For several years, state governments in collaboration with the National Science Foundation (NSF) have focused on systemic reform in mathematics and science education. These initiatives may focus on three levels of the system--the state, individual school districts, and multiple schools (Kahle, 1997). Regardless of which level is the focus, the challenge for reform--seeking improved and intellectually authentic science education for all students--is enormous. Systemic reform initiatives generally aim at creating policies that may result in new and improved practice for teachers and learners (Cohen, 1995). Teacher professional development has been a primary focus because teachers translate policy into practice. In his analytical review of several large-scale systemic reform initiatives in science and mathematics education, Knapp (1997) urges researchers to explore the contexts and processes intervening between reform initiatives and actual practice in school mathematics and science classrooms. He concludes, To grasp what such reforms may accomplish involves an ongoing dialogue between diverse and powerful ideas about policy-to-practice connections and emerging evidence from instances of systemic reform (p. 227).
Studies of educational policy indicate that researchers give much attention to the development and implementation of policies, but they often ignore the
evolution of policy (Jennings, 1996; Odden 1991). It is important to study classroom practice and other factors that may mediate between the goals of reform and student learning so that those functions can inform and guide policies to help teachers become effective agents of reform.
Because the academic area may influence the dynamics of reform, it is also necessary to examine the policy-to-practice connections in light of the culture of a discipline (Grossman & Stodolsky, 1994). For decades, researchers in science education have demonstrated the importance of inquiry-based instruction for effective learning and urged a shift from the transmission mode of instruction. Researchers have urged teachers to involve students in constructing ideas from observations and in incorporating personal experiences into instruction as well as encouraging interactions with their peers and teachers. Ohio's Statewide Systemic Initiative (SSI) focused on middle school teachers (Grades 5 through 9) who attended 6-week summer institutes to learn science content through open-ended and guided inquiry. Inquiry instruction in the summer institutes was modeled after the work of physicists who have successfully used inquiry to teach basic physics concepts to pre- and inservice teachers (Arons, 1990; McDermott, 1996).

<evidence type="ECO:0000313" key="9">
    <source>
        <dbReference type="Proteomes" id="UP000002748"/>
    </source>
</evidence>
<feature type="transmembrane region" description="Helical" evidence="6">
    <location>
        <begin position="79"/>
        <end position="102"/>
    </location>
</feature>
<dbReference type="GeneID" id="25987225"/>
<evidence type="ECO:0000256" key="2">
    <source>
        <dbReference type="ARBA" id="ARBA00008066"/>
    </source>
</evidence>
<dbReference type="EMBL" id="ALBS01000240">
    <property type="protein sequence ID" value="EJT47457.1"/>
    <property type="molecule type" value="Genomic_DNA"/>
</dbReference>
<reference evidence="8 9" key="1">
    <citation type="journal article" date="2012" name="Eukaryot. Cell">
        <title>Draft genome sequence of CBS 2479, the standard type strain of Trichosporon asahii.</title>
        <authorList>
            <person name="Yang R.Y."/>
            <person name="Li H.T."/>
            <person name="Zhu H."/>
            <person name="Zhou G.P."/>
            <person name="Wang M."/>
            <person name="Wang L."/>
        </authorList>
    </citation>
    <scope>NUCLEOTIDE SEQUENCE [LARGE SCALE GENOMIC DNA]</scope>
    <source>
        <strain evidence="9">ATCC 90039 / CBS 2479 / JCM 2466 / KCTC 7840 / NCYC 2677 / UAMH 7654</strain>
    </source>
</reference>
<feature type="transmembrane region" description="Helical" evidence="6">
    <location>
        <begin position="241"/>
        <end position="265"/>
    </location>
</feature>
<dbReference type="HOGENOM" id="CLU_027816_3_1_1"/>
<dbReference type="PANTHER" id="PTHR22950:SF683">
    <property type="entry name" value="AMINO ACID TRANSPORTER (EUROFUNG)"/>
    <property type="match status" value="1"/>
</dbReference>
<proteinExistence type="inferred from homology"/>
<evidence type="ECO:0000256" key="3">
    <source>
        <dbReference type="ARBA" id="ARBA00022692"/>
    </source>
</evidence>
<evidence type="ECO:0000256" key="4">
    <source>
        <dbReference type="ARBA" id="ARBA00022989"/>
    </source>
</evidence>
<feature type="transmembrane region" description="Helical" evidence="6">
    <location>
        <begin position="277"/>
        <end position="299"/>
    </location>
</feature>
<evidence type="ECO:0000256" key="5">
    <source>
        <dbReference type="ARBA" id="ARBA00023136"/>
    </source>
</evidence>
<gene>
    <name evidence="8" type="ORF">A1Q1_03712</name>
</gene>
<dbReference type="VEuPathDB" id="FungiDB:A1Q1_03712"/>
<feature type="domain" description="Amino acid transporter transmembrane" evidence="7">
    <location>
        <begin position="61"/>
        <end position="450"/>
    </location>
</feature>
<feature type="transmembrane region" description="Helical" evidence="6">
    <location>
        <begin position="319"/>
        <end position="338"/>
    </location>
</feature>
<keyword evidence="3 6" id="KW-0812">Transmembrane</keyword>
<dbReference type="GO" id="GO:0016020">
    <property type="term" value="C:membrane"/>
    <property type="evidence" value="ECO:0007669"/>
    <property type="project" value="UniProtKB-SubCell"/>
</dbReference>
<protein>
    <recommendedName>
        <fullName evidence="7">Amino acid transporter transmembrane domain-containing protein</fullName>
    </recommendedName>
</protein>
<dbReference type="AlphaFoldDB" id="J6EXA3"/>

A major goal of the SSI reform effort was to change science teaching from didactic to inquiry-based instruction. The instruction and assessment envisioned by Ohio's systemic initiative were consistent with the tenets of the two national science education groups (American Association of Advancement of Science, 1993; National Research Council, 1996). All lessons were designed to help teachers develop an under standing of scientific concepts through the basic reasoning processes that scientists use. Thus, questions such as How do we know ...? Why do we accept or believe ...? What is the evidence for ...? (Arons, 1990, p. 314) guided the inquiries that teacher participants conducted as they carried out in-depth studies of various systems and their interactions (McDermott, 1996). Teachers also designed projects in life science by inquiry institute courses. Current research on pedagogy, pedagogical content knowledge, cooperative learning groups, and equity was embedded in the institutes and their six follow-up seminars during the next academic year. In summary, teachers learned to engage students actively, to focus on and support student inquiry, and to foster a collaborative and equitable learning environment.
The basic tenets of Ohio's science and mathematics education reform are
* Students actively engage in constructing meaning from what they do;
* Teachers guide the construction of meaning through appropriate questions;
* Teachers design or select lessons that are connected and represent the central ideas of a discipline and the relationships among ideas, instead of choosing discrete exercises;
* Students work cooperatively in groups and learn to develop ideas through discussion with their peers and the teacher; and,
* Teachers incorporate various assessment measures that examine student learning from various perspectives at different points in each lesson instead of using only end-of-the-unit, paper and pencil tests. …